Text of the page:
Dermot Browne

"Comparison is the greatest evil of all" KRISHNAMURTI

Studio Practice (update 1)

This will be the start of some more regular entries to my art-pages over the next while. I wonder can I get some back and forth from fellow artists on their own art-practices? A few words and photos about how they work? While I will post this across my various “platforms” the artists among you will know that the best place to do this kind of thing is over on Tumblr. So have a look there too:

http://dermotbrowne.tumblr.com/

Engagement with my other practices tells me that I am “trying too hard”. In this case, the case of art, that means that I am trying too hard to ensure that a meaning or an acceptable context comes through in the works. Perhaps it’s already there, and it’s me who doesn’t see it?

I had begun to see a way of working that reflected my “Eastern” interests and influences. Some titles or categories that might help me to frame the works. These were, from India: “SATSANG” and “SAMSKARAS” and from Japan: “SATORI” and “NOH”. From China I saw a way to use “The Inner Chapters” that great work by Chuang Tzu. (The correct cultural definitions of these will follow).

These titles I had thought, might be a way to focus individual series of paintings that reflected their internal natures. “Samskaras” for example might be a more hectic, busy, mixed style. Sort of “messy”, like trying to work through our own impressions from the external world.

Whereas “Satori” could describe works that had been resolved in a very formal way. Perhaps they would have empty flat planes of colour. Zen-like.

But now I think that these “categories” might not be external definitions at all, but that they might better describe individual “elements” or forms within the working practice itself. This understanding sits better.

But even then, to state an overt interest or influence from a set of knowledge like Asian philosophy would be a no-no these days. We are living in a post-structural soup, where there are no solid rocks to hang onto any more, certainly not solid rocks that might be sitting in romantic Zen Gardens.

But as I remember trying to argue to my friend Simon before, “what would you say to the idea that there are sets of knowledge, or practices out there that encompass and go beyond the understandings of Western Philosophy”. Not so said my friend.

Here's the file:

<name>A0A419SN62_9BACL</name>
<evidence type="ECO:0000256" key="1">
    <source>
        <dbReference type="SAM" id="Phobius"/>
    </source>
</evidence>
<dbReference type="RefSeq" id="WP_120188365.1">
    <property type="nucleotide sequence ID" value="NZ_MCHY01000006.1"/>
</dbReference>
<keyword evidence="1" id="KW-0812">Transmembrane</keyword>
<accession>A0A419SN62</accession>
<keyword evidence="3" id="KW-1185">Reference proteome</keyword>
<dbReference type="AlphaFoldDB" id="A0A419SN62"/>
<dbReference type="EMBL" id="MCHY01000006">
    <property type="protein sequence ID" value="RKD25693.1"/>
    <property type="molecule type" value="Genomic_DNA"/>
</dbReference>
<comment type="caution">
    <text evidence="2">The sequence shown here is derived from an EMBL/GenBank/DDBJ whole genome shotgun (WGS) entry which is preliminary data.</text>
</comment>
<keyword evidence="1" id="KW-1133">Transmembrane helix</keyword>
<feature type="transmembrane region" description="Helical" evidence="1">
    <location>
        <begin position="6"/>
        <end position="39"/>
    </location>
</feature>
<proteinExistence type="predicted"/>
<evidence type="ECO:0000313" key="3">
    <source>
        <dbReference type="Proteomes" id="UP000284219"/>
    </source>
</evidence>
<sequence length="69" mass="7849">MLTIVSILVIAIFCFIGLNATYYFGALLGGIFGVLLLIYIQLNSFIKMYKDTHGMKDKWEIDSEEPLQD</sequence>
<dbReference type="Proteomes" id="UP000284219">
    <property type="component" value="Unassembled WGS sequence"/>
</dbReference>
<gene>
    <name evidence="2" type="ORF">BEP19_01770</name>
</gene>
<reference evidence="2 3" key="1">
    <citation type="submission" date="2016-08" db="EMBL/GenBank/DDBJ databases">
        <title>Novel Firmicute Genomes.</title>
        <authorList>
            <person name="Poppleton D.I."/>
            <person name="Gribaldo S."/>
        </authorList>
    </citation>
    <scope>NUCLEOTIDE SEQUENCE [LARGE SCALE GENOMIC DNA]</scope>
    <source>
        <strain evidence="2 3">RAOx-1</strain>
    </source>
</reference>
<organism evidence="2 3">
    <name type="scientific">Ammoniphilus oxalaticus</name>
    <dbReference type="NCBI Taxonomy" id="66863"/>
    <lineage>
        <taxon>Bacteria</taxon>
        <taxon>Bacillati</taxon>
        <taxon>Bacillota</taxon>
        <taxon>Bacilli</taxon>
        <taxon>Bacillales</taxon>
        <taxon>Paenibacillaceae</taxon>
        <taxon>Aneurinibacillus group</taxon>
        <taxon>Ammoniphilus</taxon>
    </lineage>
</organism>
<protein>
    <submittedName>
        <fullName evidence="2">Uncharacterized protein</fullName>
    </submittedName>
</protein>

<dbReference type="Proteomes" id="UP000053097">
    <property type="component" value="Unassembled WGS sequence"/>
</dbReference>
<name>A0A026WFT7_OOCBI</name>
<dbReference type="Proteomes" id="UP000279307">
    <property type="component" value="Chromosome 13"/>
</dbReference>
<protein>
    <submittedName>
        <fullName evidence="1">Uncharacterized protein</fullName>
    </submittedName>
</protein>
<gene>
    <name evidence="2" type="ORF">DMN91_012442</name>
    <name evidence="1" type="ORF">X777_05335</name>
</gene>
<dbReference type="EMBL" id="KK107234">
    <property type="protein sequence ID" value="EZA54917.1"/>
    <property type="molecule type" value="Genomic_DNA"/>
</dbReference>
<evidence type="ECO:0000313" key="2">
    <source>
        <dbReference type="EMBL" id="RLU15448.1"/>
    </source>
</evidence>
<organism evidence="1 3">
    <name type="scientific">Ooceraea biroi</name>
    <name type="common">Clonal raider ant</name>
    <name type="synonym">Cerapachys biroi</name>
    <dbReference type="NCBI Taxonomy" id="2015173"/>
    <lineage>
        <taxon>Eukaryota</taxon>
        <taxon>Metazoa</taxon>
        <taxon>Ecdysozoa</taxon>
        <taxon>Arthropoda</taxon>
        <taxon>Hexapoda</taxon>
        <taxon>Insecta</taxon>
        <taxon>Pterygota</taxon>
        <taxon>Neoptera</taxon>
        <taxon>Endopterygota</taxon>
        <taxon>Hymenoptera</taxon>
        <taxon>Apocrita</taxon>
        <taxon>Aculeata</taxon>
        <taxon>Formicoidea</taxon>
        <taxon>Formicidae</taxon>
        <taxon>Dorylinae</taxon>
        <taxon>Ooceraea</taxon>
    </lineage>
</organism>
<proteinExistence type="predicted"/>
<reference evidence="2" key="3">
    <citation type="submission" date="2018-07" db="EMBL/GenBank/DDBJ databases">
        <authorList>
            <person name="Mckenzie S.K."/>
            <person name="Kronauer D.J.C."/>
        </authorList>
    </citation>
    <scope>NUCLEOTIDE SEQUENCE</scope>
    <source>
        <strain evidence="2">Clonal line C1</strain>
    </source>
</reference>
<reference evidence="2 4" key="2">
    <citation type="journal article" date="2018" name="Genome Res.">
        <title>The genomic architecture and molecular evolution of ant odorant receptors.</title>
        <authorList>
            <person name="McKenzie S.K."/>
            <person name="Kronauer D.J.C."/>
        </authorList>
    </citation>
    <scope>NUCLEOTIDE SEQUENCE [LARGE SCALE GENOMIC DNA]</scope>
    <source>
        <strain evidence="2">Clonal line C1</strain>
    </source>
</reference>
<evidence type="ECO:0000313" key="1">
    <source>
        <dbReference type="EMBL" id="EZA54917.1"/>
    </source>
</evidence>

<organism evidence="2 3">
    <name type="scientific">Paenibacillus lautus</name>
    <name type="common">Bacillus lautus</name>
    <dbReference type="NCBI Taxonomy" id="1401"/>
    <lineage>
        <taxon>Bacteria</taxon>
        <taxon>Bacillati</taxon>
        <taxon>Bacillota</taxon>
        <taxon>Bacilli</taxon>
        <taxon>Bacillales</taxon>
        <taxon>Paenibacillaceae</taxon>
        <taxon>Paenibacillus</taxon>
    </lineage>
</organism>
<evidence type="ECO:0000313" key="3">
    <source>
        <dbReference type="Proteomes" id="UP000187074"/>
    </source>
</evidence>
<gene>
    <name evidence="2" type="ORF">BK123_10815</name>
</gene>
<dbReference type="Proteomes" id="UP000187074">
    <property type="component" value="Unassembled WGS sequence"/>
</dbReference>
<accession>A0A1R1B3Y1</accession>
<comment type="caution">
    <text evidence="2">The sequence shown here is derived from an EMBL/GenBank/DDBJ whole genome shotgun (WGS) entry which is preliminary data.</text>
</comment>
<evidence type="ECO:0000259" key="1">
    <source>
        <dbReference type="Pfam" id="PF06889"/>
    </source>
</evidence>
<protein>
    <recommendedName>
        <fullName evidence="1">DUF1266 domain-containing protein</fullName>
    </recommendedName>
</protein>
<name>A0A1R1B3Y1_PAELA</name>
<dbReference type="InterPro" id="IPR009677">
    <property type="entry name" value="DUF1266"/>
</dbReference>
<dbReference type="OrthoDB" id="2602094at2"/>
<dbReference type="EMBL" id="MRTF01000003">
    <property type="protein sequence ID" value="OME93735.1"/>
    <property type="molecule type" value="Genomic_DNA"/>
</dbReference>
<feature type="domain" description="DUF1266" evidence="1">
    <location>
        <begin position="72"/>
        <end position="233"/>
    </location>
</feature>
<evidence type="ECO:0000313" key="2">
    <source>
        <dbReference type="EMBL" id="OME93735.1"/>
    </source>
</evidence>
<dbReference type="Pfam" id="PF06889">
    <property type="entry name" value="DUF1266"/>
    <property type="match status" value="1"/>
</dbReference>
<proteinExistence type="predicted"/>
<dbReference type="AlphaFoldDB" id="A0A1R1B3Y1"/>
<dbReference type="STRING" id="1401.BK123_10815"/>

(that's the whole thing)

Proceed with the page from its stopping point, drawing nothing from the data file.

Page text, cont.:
http://dermotbrowne.jimdo.com/

dermotbrowne:

Nothing has any inherent existence of its own when you really look at it, and this absence of independent existence is what we call “emptiness.” Think of a tree. When you think of a tree, you tend to think of a distinctly defined object; and on a certain level it is. But when you look more closely at the tree, you will see that ultimately it has no independent existence.When you contemplate it, you will find that it dissolves into an extremely subtle net of relationships that stretches across the universe. The rain that falls on its leaves, the wind that sways it, the soil that nourishes and sustains it, all the seasons and the weather, moonlight and starlight and sunlight—all form part of this tree.As you begin to think more and more about the tree, you will discover that everything in the universe helps to make the tree what it is; that it cannot at any moment be isolated from anything else; and that at every moment its nature is subtly changing. This is what we mean when we say things are empty, that they have no independent existence.—Tibetan Book of Living and Dying, chapter 3

dermotbrowne:

Nothing has any inherent existence of its own when you really look at it, and this absence of independent existence is what we call “emptiness.” Think of a tree. When you think of a tree, you tend to think of a distinctly defined object; and on a certain level it is. But when you look more closely at the tree, you will see that ultimately it has no independent existence.

When you contemplate it, you will find that it dissolves into an extremely subtle net of relationships that stretches across the universe. The rain that falls on its leaves, the wind that sways it, the soil that nourishes and sustains it, all the seasons and the weather, moonlight and starlight and sunlight—all form part of this tree.

As you begin to think more and more about the tree, you will discover that everything in the universe helps to make the tree what it is; that it cannot at any moment be isolated from anything else; and that at every moment its nature is subtly changing. This is what we mean when we say things are empty, that they have no independent existence.
—Tibetan Book of Living and Dying, chapter 3